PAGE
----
Why Chinese Authorities Are Freaking Out

It’s always a fine line for authorities. There are times when avoiding intervention is more effective than intervention. That’s particularly true when the efficacy of whatever proposed policy is in doubt. If you don’t know for sure that it will work, maybe don’t do it. There are often grave risks associated with plunging forward recklessly.

In other words, officials can and do just make things worse. By pushing the envelope rather than calm markets or the economy they can further enflame them. Crises are never so binary – until they are over. Heading into one, there is so much ambiguity that can either work for you or against you.

Government desperation is one of those where it makes things worse. People may doubt there is a downside or how deep it might be, but if authorities are obviously unsettled that can’t be a good sign. From the official perspective, perhaps there just aren’t any alternatives.

China last night:

“There is desperation among regulators, and sometimes muddled polices are difficult to avoid under this kind of pressure,” said Jiang Liangqing, a Beijing-based fund manager at Ruisen Capital Management. “Investors are voting with their feet.”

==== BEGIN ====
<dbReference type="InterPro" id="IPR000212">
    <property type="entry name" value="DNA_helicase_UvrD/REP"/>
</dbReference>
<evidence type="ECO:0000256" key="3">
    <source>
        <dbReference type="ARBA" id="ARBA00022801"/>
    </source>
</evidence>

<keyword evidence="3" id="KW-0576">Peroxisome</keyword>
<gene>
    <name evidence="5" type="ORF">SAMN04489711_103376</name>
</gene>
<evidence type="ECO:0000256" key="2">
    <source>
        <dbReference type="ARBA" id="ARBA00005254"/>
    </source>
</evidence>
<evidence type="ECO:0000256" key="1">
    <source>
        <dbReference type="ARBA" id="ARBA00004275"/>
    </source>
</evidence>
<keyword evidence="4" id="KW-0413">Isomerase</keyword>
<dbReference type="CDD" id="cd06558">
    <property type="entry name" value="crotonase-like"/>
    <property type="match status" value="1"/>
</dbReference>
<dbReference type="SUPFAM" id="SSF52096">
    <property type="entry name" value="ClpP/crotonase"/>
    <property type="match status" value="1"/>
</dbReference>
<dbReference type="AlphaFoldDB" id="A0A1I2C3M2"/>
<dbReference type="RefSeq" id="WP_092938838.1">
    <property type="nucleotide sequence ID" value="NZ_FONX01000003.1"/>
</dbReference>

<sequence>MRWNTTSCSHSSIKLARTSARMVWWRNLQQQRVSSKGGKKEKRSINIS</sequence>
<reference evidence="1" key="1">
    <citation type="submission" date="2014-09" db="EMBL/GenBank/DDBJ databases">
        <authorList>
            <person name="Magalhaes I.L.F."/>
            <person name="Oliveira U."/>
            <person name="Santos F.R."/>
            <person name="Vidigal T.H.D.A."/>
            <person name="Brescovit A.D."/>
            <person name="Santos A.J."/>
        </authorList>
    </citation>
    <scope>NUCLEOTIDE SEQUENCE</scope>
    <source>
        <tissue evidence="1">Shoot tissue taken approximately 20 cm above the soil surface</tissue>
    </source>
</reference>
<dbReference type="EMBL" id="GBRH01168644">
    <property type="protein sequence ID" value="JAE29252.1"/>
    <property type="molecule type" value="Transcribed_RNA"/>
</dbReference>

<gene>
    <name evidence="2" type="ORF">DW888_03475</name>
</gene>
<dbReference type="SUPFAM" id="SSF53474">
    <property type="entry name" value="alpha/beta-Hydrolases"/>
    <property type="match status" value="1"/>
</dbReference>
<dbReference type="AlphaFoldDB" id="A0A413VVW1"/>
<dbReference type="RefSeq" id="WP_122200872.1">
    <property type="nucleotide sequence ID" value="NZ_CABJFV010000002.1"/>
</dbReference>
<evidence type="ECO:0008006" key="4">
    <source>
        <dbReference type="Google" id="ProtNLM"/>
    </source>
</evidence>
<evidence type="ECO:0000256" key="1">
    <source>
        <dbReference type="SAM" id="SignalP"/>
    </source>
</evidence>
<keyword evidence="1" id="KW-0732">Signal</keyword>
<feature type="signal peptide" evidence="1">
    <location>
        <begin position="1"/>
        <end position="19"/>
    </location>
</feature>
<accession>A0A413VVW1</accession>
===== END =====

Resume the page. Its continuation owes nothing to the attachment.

In the last week, things have gone from bad to worse but all in the future tense. Right now, there isn’t any sign China’s economy is on the verge of collapse or even contraction. But the number of negative factors which could push it that far are piling up; mostly in the monetary therefore financial system.

The latest “desperation among regulators” this time comes the country’s Banking and Insurance Regulatory Commission. Guo Shuqing, the chairman of the government panel, reportedly said yesterday that one-third of new loans created by the banking sector must go to non-state firms. Only one-quarter has.

On the surface, it sounds like very little, the usual Communist infatuation with top-down economic targets. But at this moment, the implication taken together with everything else suggests an almost bailout. Monetary tightness combined with possible further economic weakness could push China’s corporate sector into the abyss and it appears Chinese officials at the top are really worried about it.

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